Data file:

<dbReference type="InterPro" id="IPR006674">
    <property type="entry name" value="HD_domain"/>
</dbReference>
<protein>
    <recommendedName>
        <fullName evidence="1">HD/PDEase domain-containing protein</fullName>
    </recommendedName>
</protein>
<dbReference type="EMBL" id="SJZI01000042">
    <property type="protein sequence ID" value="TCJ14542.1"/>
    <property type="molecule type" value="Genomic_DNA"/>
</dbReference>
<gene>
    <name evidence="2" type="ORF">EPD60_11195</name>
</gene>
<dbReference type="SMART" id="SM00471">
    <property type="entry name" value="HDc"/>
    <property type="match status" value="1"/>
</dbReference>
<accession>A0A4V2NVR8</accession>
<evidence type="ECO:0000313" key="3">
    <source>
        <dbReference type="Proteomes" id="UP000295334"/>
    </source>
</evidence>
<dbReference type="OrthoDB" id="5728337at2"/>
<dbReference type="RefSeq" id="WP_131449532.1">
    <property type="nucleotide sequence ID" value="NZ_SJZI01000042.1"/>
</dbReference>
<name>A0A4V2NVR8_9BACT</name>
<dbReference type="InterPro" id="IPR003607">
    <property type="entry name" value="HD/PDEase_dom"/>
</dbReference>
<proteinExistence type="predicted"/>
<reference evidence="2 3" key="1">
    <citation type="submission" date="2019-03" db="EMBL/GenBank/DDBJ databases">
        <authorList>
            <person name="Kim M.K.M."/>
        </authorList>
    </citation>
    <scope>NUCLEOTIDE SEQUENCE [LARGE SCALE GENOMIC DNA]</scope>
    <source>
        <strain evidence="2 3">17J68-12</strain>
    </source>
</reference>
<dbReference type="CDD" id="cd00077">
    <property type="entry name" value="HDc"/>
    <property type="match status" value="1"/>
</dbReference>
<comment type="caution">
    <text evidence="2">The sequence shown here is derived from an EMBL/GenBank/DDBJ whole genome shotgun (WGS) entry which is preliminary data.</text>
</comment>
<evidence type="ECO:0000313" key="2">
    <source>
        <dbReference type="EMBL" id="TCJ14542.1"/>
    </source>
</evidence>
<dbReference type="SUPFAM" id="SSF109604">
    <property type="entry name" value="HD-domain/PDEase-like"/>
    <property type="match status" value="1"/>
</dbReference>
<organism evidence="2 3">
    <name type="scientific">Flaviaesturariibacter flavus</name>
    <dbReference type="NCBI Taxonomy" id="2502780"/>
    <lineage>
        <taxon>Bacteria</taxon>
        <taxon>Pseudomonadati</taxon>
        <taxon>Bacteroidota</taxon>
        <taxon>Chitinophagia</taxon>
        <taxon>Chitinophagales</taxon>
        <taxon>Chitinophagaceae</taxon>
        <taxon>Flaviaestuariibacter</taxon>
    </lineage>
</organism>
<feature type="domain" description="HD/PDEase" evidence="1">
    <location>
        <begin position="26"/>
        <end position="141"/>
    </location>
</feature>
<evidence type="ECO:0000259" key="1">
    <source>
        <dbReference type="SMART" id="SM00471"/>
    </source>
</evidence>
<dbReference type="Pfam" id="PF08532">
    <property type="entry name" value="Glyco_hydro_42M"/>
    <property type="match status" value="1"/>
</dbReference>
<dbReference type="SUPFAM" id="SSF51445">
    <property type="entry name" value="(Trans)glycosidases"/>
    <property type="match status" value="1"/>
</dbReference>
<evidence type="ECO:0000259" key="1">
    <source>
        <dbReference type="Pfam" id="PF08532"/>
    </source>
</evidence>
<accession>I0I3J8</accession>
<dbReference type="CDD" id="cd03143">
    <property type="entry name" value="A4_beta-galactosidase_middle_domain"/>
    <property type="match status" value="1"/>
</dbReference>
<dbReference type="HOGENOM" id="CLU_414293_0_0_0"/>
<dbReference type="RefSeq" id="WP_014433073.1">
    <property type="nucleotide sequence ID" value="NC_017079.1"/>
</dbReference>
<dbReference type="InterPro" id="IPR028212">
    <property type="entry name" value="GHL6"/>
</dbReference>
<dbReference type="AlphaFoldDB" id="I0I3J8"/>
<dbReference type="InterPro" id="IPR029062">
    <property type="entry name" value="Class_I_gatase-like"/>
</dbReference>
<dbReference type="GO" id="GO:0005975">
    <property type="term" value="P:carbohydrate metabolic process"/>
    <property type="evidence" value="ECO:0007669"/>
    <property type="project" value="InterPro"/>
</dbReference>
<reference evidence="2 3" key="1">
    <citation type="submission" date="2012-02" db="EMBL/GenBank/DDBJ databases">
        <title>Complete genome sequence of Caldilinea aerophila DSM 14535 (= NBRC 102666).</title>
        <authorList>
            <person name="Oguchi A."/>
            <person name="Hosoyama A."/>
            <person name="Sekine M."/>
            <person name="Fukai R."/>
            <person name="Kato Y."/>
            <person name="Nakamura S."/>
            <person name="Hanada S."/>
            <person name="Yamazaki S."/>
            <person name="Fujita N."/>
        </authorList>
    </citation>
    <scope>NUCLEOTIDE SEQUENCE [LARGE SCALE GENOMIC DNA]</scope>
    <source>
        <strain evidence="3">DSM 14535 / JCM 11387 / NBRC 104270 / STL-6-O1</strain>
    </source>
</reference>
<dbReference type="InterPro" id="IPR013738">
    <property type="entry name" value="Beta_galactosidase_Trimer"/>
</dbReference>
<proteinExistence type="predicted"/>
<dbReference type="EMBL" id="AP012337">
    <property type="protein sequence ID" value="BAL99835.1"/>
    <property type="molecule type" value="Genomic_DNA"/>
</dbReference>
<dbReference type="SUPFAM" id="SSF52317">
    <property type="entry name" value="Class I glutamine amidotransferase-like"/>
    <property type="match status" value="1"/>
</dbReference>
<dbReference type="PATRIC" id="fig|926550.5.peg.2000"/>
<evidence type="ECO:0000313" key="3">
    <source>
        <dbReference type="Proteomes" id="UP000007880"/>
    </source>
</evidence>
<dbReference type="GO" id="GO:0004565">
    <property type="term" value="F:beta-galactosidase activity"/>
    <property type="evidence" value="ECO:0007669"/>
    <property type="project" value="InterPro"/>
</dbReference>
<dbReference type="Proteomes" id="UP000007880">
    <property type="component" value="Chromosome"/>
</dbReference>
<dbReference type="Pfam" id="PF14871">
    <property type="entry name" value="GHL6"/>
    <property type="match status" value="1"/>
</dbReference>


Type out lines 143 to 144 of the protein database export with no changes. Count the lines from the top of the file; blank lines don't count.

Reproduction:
<proteinExistence type="predicted"/>
<dbReference type="EMBL" id="AP012337">